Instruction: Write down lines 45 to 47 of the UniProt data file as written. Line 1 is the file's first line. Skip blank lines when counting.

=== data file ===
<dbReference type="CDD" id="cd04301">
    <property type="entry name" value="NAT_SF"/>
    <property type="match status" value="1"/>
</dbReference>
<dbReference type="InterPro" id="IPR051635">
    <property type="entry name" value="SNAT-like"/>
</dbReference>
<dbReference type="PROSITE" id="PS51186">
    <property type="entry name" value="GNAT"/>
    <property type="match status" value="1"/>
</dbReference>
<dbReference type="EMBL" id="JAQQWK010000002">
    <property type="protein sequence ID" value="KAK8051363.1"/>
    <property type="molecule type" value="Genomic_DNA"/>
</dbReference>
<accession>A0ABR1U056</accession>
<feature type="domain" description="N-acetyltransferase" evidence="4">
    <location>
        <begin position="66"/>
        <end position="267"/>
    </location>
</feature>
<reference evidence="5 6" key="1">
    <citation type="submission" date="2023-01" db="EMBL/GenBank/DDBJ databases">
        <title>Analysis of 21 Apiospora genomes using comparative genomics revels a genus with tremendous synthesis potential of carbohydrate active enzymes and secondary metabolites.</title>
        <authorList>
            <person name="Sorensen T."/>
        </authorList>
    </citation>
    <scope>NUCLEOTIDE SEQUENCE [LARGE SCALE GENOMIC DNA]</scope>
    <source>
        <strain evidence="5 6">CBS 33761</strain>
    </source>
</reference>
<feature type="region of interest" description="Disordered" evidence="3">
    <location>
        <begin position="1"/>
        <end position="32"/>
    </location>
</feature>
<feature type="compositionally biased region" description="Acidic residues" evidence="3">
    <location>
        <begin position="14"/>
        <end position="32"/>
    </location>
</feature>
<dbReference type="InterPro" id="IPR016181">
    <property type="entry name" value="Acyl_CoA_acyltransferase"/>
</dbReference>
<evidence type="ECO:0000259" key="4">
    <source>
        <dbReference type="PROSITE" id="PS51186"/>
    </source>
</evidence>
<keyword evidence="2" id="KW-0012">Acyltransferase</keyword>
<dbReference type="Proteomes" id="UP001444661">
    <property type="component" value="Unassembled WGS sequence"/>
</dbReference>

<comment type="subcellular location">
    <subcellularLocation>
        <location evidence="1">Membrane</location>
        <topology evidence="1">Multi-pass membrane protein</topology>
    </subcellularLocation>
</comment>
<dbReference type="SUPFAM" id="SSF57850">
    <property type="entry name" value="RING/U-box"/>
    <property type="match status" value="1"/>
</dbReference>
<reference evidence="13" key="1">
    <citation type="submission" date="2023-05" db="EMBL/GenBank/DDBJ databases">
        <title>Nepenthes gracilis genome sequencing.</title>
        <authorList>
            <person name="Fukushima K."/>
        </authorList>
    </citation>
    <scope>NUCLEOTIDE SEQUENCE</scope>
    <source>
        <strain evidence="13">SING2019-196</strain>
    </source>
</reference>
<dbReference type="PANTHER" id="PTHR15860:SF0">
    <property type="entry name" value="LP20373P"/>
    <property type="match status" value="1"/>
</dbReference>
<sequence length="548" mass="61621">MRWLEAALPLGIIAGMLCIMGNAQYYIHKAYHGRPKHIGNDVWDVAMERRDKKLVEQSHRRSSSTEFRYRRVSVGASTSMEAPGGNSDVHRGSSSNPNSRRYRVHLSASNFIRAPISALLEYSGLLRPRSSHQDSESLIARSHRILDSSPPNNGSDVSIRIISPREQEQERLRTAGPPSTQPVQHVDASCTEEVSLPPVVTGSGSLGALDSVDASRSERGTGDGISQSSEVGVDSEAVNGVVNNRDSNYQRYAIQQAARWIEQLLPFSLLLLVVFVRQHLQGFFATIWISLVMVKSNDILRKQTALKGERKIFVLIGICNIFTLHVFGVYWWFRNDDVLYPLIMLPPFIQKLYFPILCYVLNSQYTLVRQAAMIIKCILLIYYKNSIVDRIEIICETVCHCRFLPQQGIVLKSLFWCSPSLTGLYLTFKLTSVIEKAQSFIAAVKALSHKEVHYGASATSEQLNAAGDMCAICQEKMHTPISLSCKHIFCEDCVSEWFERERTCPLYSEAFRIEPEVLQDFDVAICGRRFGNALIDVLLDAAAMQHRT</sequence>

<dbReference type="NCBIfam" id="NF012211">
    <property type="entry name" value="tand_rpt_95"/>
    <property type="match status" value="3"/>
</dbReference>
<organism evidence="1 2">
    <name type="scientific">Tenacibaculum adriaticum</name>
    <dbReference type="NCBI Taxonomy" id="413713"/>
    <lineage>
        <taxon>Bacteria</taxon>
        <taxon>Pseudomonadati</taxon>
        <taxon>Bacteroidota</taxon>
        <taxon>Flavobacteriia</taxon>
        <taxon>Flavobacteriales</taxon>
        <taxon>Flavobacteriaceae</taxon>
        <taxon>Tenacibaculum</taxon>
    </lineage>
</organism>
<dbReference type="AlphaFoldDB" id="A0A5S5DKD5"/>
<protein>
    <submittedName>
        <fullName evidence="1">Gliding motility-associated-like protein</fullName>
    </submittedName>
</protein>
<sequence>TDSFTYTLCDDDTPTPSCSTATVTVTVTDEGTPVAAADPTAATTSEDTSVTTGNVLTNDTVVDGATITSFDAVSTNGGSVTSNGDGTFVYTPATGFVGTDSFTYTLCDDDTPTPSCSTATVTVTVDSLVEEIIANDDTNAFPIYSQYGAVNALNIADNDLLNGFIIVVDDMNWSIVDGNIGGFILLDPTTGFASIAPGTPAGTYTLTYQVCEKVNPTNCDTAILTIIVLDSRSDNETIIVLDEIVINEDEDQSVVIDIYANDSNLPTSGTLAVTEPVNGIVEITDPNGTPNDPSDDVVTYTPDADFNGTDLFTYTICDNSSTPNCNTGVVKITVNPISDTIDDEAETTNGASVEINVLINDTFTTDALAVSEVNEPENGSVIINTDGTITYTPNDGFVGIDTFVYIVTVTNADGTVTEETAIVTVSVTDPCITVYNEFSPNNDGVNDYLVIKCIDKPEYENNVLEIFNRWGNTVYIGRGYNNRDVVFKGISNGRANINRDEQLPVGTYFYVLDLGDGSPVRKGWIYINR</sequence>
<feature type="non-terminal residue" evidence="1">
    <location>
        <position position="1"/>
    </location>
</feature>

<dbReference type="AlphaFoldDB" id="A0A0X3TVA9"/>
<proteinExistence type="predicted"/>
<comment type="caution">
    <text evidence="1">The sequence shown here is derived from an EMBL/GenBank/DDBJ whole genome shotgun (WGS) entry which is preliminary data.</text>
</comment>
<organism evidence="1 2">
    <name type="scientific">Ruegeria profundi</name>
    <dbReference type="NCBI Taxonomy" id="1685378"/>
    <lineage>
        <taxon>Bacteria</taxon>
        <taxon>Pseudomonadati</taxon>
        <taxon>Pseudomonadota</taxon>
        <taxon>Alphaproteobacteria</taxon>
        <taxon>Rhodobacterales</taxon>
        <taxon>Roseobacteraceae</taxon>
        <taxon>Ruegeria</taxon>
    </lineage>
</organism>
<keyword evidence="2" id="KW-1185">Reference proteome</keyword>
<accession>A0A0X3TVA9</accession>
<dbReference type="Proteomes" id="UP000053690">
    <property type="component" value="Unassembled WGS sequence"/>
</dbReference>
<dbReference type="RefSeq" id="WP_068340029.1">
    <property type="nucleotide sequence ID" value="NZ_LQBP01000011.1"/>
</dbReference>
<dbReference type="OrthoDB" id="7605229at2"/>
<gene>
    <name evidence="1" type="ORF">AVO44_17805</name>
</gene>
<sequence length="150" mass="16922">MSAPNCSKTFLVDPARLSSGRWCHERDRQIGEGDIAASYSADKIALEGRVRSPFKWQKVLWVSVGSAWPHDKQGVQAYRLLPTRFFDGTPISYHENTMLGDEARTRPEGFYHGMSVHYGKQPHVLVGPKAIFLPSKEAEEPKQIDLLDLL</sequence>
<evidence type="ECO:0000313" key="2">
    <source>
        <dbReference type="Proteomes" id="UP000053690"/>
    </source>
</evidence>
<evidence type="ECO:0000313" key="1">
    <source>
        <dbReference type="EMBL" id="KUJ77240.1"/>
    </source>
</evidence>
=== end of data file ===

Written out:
    </location>
</feature>
<dbReference type="InterPro" id="IPR016181">